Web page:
epidemiologicai a n d p u l m o n a r y e x p o s u r e of industrial workers, a m o n g o t h e r n e c e s s a r y l o n g - r a n g e studies. The p r e s e n t m e t h o d is well suited for much of this work. The specificity of t h e m e t h o d arises from a simple extraction, r e v e r s e - p h a s e liquid c h r o m a t o g r a p h y , a n d electrochemical detection. F u r t h e r work is currently in p r o g r e s s to e x t e n d this m e t h o d to t h e detection of o t h e r m e t a b o l i t e s of b e n z i d i n e which m a y arise by m i n o r metabolic pathways.
6 6 e M A R C H I A P R I L 1979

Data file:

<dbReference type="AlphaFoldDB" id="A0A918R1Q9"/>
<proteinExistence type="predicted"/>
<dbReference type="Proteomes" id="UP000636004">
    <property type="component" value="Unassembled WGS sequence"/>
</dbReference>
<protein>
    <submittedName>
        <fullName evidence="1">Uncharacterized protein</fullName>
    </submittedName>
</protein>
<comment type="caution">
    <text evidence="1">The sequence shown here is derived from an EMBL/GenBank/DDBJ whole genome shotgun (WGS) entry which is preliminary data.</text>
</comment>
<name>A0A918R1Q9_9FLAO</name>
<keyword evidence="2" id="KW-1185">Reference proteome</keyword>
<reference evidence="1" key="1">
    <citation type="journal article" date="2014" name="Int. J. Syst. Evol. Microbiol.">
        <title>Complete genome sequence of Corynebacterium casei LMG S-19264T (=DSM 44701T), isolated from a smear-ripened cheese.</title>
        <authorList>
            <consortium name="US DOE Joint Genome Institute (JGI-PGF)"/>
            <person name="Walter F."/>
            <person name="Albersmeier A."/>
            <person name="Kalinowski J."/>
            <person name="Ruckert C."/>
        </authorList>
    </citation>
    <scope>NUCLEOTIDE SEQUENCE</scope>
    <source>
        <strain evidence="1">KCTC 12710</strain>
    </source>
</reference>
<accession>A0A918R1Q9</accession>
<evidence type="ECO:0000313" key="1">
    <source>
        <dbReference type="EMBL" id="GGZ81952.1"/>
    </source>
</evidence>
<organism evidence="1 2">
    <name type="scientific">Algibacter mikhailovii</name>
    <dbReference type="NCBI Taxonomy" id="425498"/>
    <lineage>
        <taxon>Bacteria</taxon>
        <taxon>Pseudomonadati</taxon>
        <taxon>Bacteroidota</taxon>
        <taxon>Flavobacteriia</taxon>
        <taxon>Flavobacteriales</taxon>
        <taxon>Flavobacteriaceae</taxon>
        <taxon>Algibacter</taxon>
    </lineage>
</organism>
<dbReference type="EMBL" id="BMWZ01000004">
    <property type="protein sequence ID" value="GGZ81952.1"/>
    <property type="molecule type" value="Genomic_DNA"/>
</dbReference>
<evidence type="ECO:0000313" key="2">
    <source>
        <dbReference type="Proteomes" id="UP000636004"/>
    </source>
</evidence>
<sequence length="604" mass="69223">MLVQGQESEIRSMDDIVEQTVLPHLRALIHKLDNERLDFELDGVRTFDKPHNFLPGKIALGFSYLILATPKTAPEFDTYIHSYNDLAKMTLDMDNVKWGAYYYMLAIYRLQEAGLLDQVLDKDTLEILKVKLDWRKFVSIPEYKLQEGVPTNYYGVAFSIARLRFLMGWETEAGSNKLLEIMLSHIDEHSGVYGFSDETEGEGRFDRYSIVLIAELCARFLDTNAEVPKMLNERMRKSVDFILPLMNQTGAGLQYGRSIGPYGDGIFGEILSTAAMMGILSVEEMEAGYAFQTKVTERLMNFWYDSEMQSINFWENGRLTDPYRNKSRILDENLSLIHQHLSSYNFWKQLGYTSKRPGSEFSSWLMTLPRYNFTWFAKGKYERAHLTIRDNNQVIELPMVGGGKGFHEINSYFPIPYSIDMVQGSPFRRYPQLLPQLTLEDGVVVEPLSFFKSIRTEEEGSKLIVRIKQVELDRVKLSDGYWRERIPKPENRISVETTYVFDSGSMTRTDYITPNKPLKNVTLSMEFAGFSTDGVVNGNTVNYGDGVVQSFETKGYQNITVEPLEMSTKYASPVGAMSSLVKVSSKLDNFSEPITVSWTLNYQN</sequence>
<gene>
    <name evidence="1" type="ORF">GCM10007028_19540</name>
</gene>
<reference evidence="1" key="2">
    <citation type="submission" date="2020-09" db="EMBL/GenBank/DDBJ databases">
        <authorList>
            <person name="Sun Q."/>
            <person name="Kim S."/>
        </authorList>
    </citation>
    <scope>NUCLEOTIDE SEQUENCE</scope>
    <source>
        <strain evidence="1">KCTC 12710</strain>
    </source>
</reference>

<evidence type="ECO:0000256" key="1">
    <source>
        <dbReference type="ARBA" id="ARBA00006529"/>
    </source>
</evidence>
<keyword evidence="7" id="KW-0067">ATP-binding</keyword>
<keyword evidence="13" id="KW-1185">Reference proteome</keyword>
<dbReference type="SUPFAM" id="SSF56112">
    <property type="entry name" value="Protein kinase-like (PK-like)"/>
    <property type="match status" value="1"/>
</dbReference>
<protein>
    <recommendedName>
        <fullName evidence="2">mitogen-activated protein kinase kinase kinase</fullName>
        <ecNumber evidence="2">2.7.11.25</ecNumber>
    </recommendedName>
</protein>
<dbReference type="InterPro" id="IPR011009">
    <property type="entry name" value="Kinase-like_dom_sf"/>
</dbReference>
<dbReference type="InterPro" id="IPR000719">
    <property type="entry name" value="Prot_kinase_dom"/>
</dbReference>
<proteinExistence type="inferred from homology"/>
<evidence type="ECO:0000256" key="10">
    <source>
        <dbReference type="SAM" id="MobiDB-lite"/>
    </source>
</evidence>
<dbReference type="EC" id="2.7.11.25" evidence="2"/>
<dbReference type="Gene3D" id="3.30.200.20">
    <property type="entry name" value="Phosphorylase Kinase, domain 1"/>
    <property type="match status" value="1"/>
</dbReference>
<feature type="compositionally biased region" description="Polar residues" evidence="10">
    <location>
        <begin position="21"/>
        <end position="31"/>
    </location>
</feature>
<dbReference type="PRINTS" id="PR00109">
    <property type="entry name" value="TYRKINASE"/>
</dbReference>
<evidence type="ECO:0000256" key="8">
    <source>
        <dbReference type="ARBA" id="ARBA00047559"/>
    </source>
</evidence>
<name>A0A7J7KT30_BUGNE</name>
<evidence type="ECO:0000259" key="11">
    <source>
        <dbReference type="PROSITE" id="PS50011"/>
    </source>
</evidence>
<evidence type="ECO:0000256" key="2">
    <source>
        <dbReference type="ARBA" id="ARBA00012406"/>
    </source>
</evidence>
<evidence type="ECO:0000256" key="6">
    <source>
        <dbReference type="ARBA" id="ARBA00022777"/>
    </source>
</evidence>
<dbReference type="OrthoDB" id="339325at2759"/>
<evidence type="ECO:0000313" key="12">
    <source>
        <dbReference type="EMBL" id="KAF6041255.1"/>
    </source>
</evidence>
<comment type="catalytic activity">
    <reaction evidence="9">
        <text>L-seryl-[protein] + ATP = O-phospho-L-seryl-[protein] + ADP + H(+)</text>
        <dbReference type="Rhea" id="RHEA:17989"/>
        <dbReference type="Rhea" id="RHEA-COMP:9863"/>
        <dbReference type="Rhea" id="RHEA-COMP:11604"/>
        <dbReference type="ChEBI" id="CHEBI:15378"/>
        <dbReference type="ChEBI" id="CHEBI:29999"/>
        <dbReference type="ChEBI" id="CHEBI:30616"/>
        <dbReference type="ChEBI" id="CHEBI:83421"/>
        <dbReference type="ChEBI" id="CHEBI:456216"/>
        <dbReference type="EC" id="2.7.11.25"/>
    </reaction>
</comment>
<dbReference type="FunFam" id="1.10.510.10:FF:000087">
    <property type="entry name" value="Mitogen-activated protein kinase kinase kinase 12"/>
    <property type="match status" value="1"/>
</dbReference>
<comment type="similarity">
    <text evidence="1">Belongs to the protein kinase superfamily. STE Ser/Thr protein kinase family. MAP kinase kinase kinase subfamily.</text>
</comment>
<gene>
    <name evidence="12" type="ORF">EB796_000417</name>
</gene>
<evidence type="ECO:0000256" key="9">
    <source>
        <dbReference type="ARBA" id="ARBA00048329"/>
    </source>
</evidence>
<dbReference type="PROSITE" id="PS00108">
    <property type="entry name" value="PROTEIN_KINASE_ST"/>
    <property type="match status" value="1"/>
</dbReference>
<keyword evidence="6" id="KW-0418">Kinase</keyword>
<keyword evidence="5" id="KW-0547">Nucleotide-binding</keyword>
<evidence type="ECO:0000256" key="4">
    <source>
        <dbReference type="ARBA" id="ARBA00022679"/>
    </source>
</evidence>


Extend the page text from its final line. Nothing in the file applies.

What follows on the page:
1. P.T. Kissinger. Amperometric and coulometric detectors for high-performance liquid chromatography. Anal. Chem. 49: 447A456A (1977). 2. J.R. Rice. Unpublished results. Details of this method are available upon request. 3. Fed. Regist. 39:3756 (1974). 4. L.J. Sciarini and J.W. Meigs. The biotransformation of benzidine. II. studies in mouse and man, A.M.A. Arch. Environ. Health 55: 423-428 (1961). 5. E. Rinde and W. Troll. Metabolic reduction of benzidine azo dyes to benzidine in the rhesus monkey. J. Nat. Cancer Inst. 55: 181182 (1975). 6. S. Laham, J.P. Farant, and M. Potvin. Biochemical determination of urinary bladder carcinogens in human urine. Occup. Health Rev. 21:14-23 (1970). 7. E. Rinde and W. Troll. Colorimetric assay for aromatic amines. Anal. Chem. 48:542-544 (1976). 8. R.L. Jenkins and R.B. Baird. The determination of benzidine in wastewaters. Bull. Environ. Contain. Toxicol. 13:436-442 (1975). 9. J. Schulze, C. Ganz, and D. Parkes. Determination of trace quantities of aromatic amines in dyestuffs. Anal. Chem. 50: 171-174 (1978). 10. W.M. Chey, R.N. Adams, and M.S. Yllo. Anodic differential pulse voltammetry of aromatic amines and phenols at trace levels. J. Electroanal. Chem. 75:731-738 (1977). 11. I. Mefford, R.W. Keller, R.N. Adams, et al. Liquid chromatographic determination of picomole quantities of aromatic amine carcinogens. Anal. Chem. 49:683 (1977). 12. R.C. Weast, Ed. Handbook of Chemistry and Physics, 58th Ed., CRC Press, Cleveland, OH, 1977, p. C-204. 13. J.C. Cain. Nitrosoacetylamino-derivatives of the benzene and diphenyl series. J. Chem. Soc. 95:714-730 (1909). 14. T.J. Haley. Benzidine revisited: A review of the literature and problems associated with the use of benzidine and its congeners. Clin. Toxicol. 8:13-42 (1975).